In National Home Builders’ Registration Council & Another v Xantha Properties 18 (Pty) Ltd, the Supreme Court of Appeal (“SCA”) had to determine whether section 14(1) of the Act applies to homes built with the intention of being leased and not sold. Xantha Properties 18 (Pty) Ltd (“Xantha”) is a building contractor that was in the process of constructing a property development consisting of apartments and shops. The NHBRC compelled Xantha to comply with Section 14(1) of the Act by registering as a home builder and paying an enrolment fee (of approximately R1.5 million) in respect of the homes built. Xantha argued that it was not required to register as a home builder and to pay the enrolment fee because its intention was to lease the apartments and not sell them. Xantha nonetheless paid the fee under protest and thereafter made an application in the Western Cape Division of the High Court, Cape Town (“court a quo”) for an order declaring that section 14(1) of the Act did not apply to Xantha, which order was granted giving rise to the appeal in the SCA. In the appeal, Xantha further argued that the definition of “housing consumer” is limited to people who either purchased a home or have a home constructed for them. In essence, that there must be acquisition. As such, so the argument went, the Act should not apply to homes constructed with the intention of being leased and that it was therefore not liable to pay an enrolment fee for the homes built. The SCA confirmed that the Act was drafted in order to protect consumers against incompetent builders and preventing building of homes having structural defects. In order to achieve these objectives, home builders are required to be registered as such and enrol the homes they build. The SCA held that the underlying purpose of the Act trumped Xantha’s argument in that the Act was drafted in order to afford consumers sufficient housing by ensuring that the homes were built by competent builders in terms of approved standards.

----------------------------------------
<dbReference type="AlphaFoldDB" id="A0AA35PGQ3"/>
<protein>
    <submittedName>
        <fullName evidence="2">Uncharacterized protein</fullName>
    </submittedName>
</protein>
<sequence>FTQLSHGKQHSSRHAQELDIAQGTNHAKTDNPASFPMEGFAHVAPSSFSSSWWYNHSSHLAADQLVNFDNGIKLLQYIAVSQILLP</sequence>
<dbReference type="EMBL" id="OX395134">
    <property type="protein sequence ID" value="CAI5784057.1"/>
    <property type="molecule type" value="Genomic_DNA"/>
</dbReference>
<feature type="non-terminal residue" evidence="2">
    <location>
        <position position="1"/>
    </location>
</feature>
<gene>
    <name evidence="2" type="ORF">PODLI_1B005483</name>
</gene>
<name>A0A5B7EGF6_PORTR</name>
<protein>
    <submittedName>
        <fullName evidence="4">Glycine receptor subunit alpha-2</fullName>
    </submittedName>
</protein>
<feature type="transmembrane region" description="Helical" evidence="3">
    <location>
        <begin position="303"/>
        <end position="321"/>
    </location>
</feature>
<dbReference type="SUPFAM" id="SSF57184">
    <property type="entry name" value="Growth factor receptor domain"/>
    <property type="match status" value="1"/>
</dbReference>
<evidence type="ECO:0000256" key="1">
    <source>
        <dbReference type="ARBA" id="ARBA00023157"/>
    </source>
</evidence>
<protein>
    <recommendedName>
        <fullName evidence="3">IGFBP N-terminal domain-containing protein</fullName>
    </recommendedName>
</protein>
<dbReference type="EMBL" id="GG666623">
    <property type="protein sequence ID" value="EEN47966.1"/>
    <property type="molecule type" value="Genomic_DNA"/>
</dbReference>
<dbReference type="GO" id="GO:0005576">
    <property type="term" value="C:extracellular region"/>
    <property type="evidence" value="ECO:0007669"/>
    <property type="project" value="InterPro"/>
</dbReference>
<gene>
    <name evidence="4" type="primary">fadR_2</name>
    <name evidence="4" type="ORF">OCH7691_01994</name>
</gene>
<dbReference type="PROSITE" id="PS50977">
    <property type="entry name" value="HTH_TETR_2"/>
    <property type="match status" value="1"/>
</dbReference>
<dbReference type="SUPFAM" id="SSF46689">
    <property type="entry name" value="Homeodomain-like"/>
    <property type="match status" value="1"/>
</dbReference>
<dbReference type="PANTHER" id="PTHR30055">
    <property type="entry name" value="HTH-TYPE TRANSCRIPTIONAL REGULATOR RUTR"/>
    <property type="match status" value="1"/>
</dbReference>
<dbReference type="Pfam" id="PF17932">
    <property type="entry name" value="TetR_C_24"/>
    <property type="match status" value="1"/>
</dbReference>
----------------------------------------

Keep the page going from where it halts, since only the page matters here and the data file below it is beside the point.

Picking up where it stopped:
Given that the underlying purpose is to protect housing consumers against contractors building sub-standard houses and that the meaning of a “home builder” was amended by legislation (as stated above) to specifically include building of homes for purposes of being leased, the SCA found that the legislature did not have an intention to treat homes built for leasing purposes differently from those built for sale. Registering both categories of houses built for lease and for sale would prevent sale of houses built below standard. Furthermore, such registration would also prevent unethical home builders from building homes of lower standard for purposes of lease and later reneging and selling them.
The SCA further held that section 14(1) of the Act also applies to homes built for purposes of being leased and that the order made in the court a quo was incorrectly arrived at. Accordingly, the SCA found that the Act is not arbitrary, irrational or discriminatory, upholding the appeal by the NHBRC.
A person who conducts business of building homes for purposes of sale or lease is obliged to enrol the prospective development with the NHBRC in terms of section 14(1) of the Act before commencing construction. Should a home builder fail to register in terms of the Act, he/she/it is precluded from conducting the business of a home builder. Furthermore, should a party be found guilty of contravening the Act, specifically section 14(1), such party can be fined R25,000.00 or imprisoned for a period not exceeding 1 year.
Written by Mohau Ledwaba and Musa Mathebula